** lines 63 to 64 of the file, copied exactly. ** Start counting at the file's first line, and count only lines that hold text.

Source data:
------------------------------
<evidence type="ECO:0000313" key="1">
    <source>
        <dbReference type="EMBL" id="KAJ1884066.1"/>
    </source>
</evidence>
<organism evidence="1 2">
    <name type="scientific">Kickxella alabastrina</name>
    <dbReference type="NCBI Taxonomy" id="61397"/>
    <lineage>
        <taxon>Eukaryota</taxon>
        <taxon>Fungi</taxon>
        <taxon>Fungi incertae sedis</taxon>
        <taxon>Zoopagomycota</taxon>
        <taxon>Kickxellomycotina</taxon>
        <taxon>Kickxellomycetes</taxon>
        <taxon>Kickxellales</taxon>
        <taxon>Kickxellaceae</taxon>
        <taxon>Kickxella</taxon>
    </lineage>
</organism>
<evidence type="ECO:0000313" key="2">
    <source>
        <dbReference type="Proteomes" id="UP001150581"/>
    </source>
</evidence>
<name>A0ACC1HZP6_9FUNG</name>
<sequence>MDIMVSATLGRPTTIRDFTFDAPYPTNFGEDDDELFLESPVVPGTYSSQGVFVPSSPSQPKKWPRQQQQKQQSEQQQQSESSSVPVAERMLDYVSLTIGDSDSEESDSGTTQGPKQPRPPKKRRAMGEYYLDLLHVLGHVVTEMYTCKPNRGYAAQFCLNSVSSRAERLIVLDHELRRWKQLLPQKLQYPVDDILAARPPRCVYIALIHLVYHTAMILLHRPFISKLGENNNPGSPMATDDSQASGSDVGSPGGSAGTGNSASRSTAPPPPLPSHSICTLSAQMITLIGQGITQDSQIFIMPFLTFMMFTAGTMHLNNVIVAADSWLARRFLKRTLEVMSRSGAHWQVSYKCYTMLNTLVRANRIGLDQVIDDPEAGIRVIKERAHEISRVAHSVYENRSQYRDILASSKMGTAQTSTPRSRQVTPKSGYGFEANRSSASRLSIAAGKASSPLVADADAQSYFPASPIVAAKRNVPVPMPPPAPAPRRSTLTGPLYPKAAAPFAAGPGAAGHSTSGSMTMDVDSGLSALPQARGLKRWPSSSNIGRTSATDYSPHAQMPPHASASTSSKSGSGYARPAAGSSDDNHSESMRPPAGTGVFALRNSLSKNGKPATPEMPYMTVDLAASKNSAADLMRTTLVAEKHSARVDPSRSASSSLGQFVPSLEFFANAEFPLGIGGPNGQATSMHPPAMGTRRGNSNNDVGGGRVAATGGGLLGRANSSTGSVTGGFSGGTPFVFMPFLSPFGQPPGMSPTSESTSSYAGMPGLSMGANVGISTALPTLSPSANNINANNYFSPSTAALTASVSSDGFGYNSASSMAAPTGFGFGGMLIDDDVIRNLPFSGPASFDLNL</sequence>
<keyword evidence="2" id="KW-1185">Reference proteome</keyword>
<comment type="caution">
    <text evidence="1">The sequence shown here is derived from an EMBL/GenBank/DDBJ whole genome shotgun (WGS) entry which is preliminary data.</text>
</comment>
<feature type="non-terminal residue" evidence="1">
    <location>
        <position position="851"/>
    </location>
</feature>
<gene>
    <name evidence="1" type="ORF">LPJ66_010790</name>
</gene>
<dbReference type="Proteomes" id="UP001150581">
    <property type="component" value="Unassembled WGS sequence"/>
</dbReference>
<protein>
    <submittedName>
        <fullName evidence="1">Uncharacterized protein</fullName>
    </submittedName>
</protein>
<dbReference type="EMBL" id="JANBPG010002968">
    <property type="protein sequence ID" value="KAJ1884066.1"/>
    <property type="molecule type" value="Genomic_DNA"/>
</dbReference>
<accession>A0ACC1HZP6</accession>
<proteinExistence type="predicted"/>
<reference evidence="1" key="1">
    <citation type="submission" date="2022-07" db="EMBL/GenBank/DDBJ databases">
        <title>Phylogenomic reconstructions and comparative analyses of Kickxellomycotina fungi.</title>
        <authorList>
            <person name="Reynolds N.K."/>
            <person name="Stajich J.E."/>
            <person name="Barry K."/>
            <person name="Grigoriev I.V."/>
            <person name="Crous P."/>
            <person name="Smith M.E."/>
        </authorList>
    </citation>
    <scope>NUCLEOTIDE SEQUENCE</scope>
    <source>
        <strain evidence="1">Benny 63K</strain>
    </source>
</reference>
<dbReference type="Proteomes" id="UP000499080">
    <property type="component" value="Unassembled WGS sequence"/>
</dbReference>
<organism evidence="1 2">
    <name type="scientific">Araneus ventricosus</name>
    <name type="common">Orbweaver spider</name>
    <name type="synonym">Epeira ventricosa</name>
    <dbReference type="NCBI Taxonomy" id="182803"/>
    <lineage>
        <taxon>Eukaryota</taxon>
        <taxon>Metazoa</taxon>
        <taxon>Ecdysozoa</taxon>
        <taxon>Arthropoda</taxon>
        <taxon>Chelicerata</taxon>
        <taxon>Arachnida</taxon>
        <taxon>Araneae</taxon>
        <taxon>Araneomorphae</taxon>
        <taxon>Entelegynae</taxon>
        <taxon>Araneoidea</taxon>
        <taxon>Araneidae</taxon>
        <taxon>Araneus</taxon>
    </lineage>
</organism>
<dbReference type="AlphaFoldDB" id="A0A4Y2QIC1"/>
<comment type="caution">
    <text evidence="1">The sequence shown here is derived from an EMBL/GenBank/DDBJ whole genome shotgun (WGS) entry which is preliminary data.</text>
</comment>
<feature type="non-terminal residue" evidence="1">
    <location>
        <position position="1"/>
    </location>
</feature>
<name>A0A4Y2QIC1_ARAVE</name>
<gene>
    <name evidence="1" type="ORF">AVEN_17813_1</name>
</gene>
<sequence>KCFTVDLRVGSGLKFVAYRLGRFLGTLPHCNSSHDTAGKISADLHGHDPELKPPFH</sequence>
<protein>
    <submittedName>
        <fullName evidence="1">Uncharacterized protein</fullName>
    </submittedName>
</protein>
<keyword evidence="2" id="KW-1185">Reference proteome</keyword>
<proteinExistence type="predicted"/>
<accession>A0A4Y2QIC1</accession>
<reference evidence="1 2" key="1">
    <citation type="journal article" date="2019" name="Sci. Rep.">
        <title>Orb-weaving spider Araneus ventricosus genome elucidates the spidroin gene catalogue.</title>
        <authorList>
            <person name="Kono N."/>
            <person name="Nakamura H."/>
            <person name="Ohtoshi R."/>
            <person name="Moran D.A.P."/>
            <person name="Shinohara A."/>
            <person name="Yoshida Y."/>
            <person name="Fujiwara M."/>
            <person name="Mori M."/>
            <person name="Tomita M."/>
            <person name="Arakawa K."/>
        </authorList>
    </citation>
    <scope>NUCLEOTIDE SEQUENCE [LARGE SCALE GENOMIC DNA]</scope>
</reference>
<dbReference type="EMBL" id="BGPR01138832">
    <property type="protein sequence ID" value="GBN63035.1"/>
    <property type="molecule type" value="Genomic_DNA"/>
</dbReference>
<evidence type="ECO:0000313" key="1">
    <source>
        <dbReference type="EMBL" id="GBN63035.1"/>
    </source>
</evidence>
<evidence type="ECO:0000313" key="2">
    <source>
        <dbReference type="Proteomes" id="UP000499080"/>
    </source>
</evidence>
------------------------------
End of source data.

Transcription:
            <person name="Smith M.E."/>
        </authorList>